1. TITLE Overall Struggles & Strengths Highly Sensitive Person (HSPs) GUEST Jen Perry, MSEd, MA, LPC EPISODE OVERVIEW Jen and I talk about perfectionism, self-compassion, boundaries, self-care, HS superpowers, communication, vulnerability, authenticity, demystifying emotions, creating a lifestyle that honors the HSP, and mindfulness. These are some of the things that we notice Highly Sensitive Persons (HSPs) struggling with.  Our primary intention is to give you an idea of what to expect in our upcoming online courses. Whether you are considering taking a group or not, this episode is a great way to identify your HS strengths and maybe see if there are areas you want to focus on. HIGHLIGHTS Jen explains why working with HSPs is a passion of hers We share our excitement about the groups and why we feel they are important I share the story of my first meeting with Jen Jen shares her initial impression upon our first meeting and the benefit that comes with creating a safe space to openly share our needs We discuss our goal of making the groups a safe space where productive communication can happen, and we create community Setting boundaries in relationships is not about changing the other person; it’s creating a space for yourself by communicating your needs We discuss the plan for our upcoming groups to give you an idea of what to expect: Group culture / Expectations Creating community guidelines Creating and maintaining a safe environment Everyone is seen and heard Everyone is treated respectfully Everyone’s goals for the group Getting to know each other Basic education about the trait Questions and discussion Building pride in HSP Applying the pride Recognizing this is a non-HSP world, and we get to assert our HSP traits/needs Identifying negative messages and turning them into superpowers Things we struggle with Too sensitive Too needy Need to get thicker skin Not social No fun, can’t take a joke, no sense of humor Too picky Overthink things Worry too much Too nice Over responsible for everything Feeling fatally flawed, not good enough Mistfit–I’m the only one; There’s no one like me Deep sense of not belonging and shame Outcomes Embracing our traits Identify and verbalize what traits resonate for us Feeling confident in what our needs are Naming our strengths Seeing comments as being about the other person Identifying when we get triggered, and having tools to manage Proper care and feeding of the HSP Skillfulness around boundaries Finding ways to live peacefully with non-HPSs and honor everyone’s needs Self-care is non-negotiable! Things we struggle with People pleasing Putting others needs ahead of our own Feeling guilty when we take care of ourselves Feeling resentful when we meet other’s needs and not our own Feeling drained Feeling depleted Feeling unappreciated Feeling overwhelmed Feeling irritable, negative, easily annoyed, less patient, more critical of self and others, intolerant Outcomes Becoming comfortable with self-centering It’s ok to be the center of your universe You can’t pour from an empty cup Self-care is an imperative–which is ultimately a selfless act When we take care of ourselves, everyone benefits in the long run (not always immediately, but the overall benefit is for everyone) Listening to what we need and want Trusting what we need and want Wanting to take care of ourselves Knowing that when we take care of ourselves, we have more to offer others Feeling out of balance (or at least aware) when we are ignoring our own needs Having richer deeper relationships because we are fulfilled and coming from a place where we have more to offer Boundaries are an imperative part of self-care Things we struggle with Feeling uncomfortable with conflict Feeling guilty–picking up on other’s feelings that we might disappoint others (or they will get angry or frustrated) The guilt is not necessary (we haven’t done anything wrong–we’re supposed to set boundaries–it’s healthy, and boundaries are a natural and necessary part of any healthy relationship) Guilt is the best word we have in the English language, but it’s not really an accurate description Feeling not seen, not heard or not honored Not expressing our wants and needs Feeling resentful Feeling powerless Feeling taken advantage of Feeling like everyone else gets their needs met or what they want Outcomes Trusting our feelings Boundaries will directly reduce our overwhelm Learning how to set boundaries without emotion Boundaries make you a happy human; When we have an emotional flare, it’s because a boundary has most likely been violated (or a need has not been met) Learning how to compassionately, but kindly state what is and is not acceptable Seeing boundaries as creating safety for ourselves and others Seeing the benefits of setting limits Owning our power and KNOWING that our wants and needs are perfectly acceptable and reasonable Developing flexibility–not about the rule, but about the relationship and the context Perfectionism Things we struggle with Feeling not good enough Comparing Feeling inadequate Not starting things, paralysis Not pursuing dreams Overworking/overdoing trying to get a sense of “enoughness” Constant unease Critical of self and others Perfectionism is a myth Imposter syndrome–if people really saw who I am, they would leave Brene Brown says Whenever you have perfectionism driving, shame is riding shotgun Hustling for your sense of worth “Doing” for a sense of value instead of knowing we have value because we live and breathe Outcomes Knowing done is better than perfect Busting shame Brene Brown–Our vulnerability is what actually connects us Sense of belonging and connection comes from allowing ourselves to be seen imperfectly That’s where connection begins Living from our values–regardless of whether goals are met or not.  It can be about the process and not the outcome More self-acceptance More ease in relationships because the standards are more realistic Learning how to set goals that are achievable More contentment More satisfaction Actually accomplishing more due to acceptance Communication, vulnerability, authenticity Things we struggle with Afraid to say what you’re thinking Not trusting what you’re thinking Fear of judgment, criticism, being ridiculed Feeling like your point of view is wrong or not popular Afraid to really show up in relationships and allow yourself to be fully seen Being afraid to upset someone Being afraid to stir up problems in the relationship Not trusting that ruptures are repairable, and this actually points at growth We grow in relationships after a rupture Ruptures are a natural part of attachment–it doesn’t mean that there isn’t attachment Outcomes Educate others about the trait Why we need the lights low, Less stimulation Quiet areas Model healthy communication, authenticity, vulnerability More depth, closeness and trust in relationships Marshall Rosenberg’s non-violent communication All behavior is an attempt to get a need met Feelings and needs are never in conflict Strategies to get them met can be in conflict, and that requires creative problem-solving Life is figure out-able Creating a lifestyle that is HSP friendly and honors our HSP needs Things we struggle with Overwhelm Fatigue Resentment Feeling drained Overworking Living in a non-HSP world and trying to live like a non-HSP Outcomes Proper Care and Feeding of HSPs Getting enough rest, down time, quiet time Exercise Spirituality Just enough socializing Feeling a deeper sense of connection More meaning in your life Social justice work HSP style ~ having activist mentors Connecting with nature Learning how to do non-HSP events in manageable chunks Mindfulness & Self-Compassion Things we struggle with Overwhelmed and scattered Urge to numb out (TV, social media, Netflix) Outcomes Basic meditation instruction Formal and informal practices, moving meditation, guided meditation Learning how to curiously observe what comes up and to use it as information instead of reacting to things Self-acceptance More self-compassion and compassion for others Being more emotionally responsive vs emotionally reactive (Pause button) Meeting life on its terms instead of arm wrestling with it Demystifying emotions & Embracing our emotions Things we struggle with My emotions overwhelm me I can’t control my emotions I’m emotionally reactive I’m embarrassed by my emotions Affect-phobia I don’t want to feel my emotions, they won’t go away My feelings will hurt me / others Outcomes Basic education about emotion theory Emotions can’t hurt us Emotions are to be honored and felt Emotions are impermanent Emotions are not something we can control Creating safety to feel our emotions Emotions can inform our actions/behavior but do not need to drive our behavior Mindfulness Feelings come and go – just energy moving through us Deep sense of connection when we get comfortable having our feelings BIO Jen Perry, MSEd, MA, LPC has been a psychotherapist for 20 years. She specializes in helping highly sensitive people thrive in love, work, and parenting highly sensitive children. Jen is passionate about using mindfulness and compassion-based approaches to ameliorate human suffering. She can be reached at  or 215-292-5056. Learn more at or PODCAST HOST Patricia Young works with Highly Sensitive People (HSPs) helping them in understanding their HSP traits, and turning their perceived shortcomings into superpowers. Patricia is passionate about providing education to help HSPs and non-HSPs understand and truly appreciate the amazing gifts they have to offer. Patricia works globally online with HSPs providing coaching. Patricia also facilitates online courses for HSPs that focus on building community and developing skills (identifying your superpowers, boundaries, perfectionism, dealing with conflict, mindfulness, embracing emotions, creating a lifestyle that supports the HSP, communication and more).   LINKS Jen’s Links Patricia’s Links: Facebook-- Facebook group Unapologetically Sensitive-- Instagram-- Youtube--  E-mail-- Show hashtag--#unapologeticallysensitive Music-- Gravel Dance by Andy Robinson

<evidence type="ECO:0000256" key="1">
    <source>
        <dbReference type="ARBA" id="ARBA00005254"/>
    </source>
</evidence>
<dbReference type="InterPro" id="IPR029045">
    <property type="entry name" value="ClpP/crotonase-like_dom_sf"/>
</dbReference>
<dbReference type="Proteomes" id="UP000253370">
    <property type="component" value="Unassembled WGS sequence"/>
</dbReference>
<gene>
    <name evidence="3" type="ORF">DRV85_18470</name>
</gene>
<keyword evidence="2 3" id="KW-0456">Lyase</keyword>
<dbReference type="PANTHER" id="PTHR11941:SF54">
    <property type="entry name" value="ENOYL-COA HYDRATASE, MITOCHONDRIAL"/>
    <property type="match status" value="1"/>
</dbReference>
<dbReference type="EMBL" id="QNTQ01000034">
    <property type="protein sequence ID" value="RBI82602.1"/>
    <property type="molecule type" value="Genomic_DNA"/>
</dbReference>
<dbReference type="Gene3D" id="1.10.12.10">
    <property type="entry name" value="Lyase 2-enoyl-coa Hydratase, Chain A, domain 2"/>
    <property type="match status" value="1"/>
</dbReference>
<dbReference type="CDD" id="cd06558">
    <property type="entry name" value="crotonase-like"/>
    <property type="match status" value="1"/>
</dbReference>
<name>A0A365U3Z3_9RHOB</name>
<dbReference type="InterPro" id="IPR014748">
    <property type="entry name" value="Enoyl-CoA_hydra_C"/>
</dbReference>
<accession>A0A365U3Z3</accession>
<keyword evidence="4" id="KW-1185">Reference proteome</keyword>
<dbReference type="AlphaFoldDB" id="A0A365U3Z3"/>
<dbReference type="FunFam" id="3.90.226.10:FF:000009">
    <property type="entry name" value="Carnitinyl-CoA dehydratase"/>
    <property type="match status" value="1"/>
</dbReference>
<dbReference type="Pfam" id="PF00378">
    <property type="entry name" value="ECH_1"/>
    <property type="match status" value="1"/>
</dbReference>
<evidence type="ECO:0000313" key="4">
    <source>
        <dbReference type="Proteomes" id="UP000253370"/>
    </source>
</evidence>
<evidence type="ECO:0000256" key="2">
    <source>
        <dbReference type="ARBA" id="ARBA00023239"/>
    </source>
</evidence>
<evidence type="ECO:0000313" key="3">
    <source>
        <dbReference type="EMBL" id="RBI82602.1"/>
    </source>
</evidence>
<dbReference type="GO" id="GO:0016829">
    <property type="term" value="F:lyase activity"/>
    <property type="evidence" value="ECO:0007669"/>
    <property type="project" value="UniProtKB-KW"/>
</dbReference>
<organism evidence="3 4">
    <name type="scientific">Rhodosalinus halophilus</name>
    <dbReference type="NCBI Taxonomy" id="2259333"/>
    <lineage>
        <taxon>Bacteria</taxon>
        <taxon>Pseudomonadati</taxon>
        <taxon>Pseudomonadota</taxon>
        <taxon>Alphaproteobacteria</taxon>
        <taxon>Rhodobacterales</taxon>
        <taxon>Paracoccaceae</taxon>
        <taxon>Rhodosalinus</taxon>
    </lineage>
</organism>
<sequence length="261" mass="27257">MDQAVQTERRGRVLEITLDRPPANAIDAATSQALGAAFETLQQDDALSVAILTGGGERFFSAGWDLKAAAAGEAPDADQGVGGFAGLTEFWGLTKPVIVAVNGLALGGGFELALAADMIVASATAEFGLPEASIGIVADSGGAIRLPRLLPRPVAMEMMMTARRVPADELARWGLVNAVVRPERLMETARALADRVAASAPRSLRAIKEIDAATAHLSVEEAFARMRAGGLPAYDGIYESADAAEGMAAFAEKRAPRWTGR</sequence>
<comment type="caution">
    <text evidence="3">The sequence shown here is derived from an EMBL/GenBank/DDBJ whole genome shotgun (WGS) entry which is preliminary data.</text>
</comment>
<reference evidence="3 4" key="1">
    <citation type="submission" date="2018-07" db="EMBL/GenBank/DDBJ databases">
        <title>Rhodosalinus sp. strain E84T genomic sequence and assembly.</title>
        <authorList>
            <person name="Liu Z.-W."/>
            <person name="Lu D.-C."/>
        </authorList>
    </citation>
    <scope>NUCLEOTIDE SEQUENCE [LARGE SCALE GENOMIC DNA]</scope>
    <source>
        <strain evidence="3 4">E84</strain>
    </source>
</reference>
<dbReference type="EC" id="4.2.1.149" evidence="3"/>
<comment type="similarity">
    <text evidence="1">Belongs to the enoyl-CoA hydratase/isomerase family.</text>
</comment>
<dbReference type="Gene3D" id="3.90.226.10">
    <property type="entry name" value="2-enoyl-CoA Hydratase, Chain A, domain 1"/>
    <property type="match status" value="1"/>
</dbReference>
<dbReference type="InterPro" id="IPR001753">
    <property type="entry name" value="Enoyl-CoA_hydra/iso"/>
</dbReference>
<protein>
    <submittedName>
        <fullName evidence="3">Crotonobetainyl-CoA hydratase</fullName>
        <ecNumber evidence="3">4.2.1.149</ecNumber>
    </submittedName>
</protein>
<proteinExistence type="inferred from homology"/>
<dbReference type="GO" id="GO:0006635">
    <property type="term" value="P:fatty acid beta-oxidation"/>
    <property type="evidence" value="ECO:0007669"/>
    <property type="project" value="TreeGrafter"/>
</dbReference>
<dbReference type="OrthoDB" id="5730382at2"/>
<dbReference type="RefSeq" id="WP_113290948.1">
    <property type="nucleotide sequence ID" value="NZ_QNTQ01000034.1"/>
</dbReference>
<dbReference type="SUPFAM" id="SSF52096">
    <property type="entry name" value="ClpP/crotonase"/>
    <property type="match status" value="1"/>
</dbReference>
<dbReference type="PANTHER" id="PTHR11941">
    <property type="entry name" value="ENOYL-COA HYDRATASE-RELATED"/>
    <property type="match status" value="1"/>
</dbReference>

2. Here on Mom After Hours, we talk about it ALL: uncertainty about motherhood, sex struggles after kids, and figuring out whether or not climbing the corporate ladder is or isn't for you.We're two 30-something moms here to discuss taboo topics with each other, and sometimes guests, to provoke the conversations that modern moms want and need to have.Think of us as the girlfriends you want to get together with, but life happens, and sometimes it's easier to listen to a podcast than it is to schedule a coffee date. ⁣⁣⁣Moms, get ready for lots of laughs, encouragement, and honest conversations! Subscribe to receive fresh, raw, and real episodes every other Thursday starting January 16, 2020.FACEBOOK: